Uruguay and the IMF
IMF Managing Director Köhler Prepared to Recommend US$500 Million Increase in Stand-By Credit to Uruguay
International Monetary Fund Managing Director Horst Köhler said today he is prepared to recommend an increase of about US$500 million in the IMF's existing Stand-By Credit arrangement with Uruguay as part of a plan to provide about US$800 million in additional financial assistance from the IMF, the World Bank and the Inter-American Development Bank.
The augmentation by the IMF of the Stand-By Credit, which is subject to approval on August 8, 2002 by the IMF's Executive Board, would bring total IMF credit to about US$2.8 billion (SDR 2.125 billion), and would follow a previous augmentation (see News Brief No. 02/54) that was approved by the Board on June 25, 2002 of about US$1.5 billion (SDR1.16 billion).
The Managing Director also intends to recommend the acceleration of a disbursement amounting to about US$150 million in credit already committed to Uruguay under the Stand-By arrangement. When combined with the US$500 million increase, and about US$150 million already planned for disbursement to Uruguay in August, total IMF financing immediately available amounts to about US$800 million.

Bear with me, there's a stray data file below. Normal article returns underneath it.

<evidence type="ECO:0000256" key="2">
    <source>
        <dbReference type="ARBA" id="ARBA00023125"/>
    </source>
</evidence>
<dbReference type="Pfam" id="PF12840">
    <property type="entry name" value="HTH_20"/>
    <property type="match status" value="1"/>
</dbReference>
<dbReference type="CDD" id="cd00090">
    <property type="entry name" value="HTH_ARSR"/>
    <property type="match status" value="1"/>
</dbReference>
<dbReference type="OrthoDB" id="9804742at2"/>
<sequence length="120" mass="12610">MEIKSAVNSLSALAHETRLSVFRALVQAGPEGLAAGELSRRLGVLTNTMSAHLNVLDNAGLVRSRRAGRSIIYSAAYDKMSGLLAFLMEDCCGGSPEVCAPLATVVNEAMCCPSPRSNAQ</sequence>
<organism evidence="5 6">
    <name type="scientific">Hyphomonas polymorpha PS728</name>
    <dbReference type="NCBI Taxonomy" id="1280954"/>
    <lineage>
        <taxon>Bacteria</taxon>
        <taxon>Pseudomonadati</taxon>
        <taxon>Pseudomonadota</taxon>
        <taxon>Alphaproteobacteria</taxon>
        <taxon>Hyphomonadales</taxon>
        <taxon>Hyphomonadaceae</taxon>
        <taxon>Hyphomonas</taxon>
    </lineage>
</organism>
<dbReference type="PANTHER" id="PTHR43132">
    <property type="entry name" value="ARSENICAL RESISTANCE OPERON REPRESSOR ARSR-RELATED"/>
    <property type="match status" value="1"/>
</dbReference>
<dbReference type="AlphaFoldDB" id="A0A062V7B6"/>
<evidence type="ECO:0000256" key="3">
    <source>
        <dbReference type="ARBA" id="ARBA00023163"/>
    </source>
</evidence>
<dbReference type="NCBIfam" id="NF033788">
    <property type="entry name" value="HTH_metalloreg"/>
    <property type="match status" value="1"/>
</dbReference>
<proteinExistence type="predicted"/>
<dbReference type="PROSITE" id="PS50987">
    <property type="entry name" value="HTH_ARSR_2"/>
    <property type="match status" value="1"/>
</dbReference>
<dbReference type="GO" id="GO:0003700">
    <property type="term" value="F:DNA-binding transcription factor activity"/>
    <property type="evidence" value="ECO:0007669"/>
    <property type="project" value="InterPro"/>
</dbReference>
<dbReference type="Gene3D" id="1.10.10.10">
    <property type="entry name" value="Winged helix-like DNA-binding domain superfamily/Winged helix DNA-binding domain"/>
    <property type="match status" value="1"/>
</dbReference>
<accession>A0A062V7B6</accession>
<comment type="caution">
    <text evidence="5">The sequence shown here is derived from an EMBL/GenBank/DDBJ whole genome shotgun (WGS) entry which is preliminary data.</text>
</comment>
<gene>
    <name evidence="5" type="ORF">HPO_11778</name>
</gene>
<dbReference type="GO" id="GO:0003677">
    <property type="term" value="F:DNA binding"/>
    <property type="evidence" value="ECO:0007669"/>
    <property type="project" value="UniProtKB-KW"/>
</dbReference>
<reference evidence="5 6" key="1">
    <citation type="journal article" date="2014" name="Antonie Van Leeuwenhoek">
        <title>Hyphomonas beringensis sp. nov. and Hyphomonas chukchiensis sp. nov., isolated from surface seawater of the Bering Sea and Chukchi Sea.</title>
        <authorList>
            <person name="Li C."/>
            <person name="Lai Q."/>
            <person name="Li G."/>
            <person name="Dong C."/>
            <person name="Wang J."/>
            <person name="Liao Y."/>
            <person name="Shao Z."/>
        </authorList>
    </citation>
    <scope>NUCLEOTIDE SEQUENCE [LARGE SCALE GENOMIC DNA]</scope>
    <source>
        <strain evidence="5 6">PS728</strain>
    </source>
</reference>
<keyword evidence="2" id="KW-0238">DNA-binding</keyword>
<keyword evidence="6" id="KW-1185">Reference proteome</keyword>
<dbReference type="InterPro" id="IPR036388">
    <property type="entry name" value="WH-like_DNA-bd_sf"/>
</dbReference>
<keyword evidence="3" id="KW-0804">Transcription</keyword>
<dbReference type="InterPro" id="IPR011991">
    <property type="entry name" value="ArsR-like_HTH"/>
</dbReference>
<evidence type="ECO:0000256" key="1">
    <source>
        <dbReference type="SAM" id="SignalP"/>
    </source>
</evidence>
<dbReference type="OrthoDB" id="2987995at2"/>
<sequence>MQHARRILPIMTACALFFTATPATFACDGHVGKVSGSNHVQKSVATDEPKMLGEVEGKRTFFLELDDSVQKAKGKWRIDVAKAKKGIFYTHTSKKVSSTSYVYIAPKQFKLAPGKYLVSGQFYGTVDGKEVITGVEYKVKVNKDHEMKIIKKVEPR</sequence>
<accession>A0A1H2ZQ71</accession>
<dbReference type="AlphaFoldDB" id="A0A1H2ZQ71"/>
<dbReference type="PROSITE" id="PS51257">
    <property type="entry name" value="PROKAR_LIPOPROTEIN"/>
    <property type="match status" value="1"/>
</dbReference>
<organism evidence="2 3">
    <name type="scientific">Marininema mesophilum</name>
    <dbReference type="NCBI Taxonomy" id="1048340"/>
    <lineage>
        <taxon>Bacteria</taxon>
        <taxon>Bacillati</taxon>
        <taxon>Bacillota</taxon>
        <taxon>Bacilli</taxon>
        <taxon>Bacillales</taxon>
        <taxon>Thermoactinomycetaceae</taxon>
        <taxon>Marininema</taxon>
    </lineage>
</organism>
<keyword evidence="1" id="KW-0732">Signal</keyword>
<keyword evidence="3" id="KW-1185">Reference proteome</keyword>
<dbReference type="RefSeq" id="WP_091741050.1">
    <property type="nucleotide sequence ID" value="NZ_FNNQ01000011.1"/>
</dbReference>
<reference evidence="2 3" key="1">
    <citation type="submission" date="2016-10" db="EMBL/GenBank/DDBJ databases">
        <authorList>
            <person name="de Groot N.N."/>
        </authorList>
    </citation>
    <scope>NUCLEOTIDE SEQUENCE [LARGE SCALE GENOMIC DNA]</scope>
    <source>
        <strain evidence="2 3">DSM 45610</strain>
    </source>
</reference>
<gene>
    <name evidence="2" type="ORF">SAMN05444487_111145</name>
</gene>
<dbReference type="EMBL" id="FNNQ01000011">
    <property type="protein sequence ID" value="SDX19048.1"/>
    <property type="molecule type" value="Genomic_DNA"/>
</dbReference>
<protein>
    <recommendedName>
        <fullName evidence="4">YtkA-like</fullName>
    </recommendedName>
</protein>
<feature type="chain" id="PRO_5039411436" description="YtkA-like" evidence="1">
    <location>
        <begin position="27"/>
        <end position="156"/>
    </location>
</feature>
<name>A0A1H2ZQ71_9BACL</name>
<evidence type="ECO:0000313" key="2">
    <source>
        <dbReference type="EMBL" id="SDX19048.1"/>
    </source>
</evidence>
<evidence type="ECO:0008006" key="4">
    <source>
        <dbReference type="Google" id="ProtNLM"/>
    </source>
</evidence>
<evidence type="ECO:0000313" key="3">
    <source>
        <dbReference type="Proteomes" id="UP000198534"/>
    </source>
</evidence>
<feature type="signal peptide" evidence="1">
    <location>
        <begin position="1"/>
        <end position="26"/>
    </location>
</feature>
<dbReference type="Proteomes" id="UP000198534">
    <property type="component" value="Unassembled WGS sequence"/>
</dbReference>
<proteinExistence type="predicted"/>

Mr. Köhler, who on Friday briefed the IMF's Executive Board on developments in Uruguay, noted that to enable the Uruguayan authorities to reopen the nation's banking system on August 5, 2002 temporary bridge financing amounting to about US$1.5 billion is to be provided through an arrangement between Uruguay and the U.S. government.
"The authorities have been formulating a plan that would facilitate the reopening of the banks and address the underlying imbalances that have emerged in the economy," the Managing Director stated. "Discussion with staff has been ongoing on a revised macroeconomic framework and a solution to the banking crisis."
"I am impressed by the authorities resolve to deal with a very difficult situation. We expect that the support from the international financial institutions will help address immediate liquidity needs, and assist the authorities' comprehensive and determined efforts to restore confidence in the banking sector," Mr. Köhler said. "We see a clear basis for confidence to return. The support of the international community is a recognition that the Uruguayan authorities are determined to continue to respond to the challenges affecting the economy."
IMF EXTERNAL RELATIONS DEPARTMENT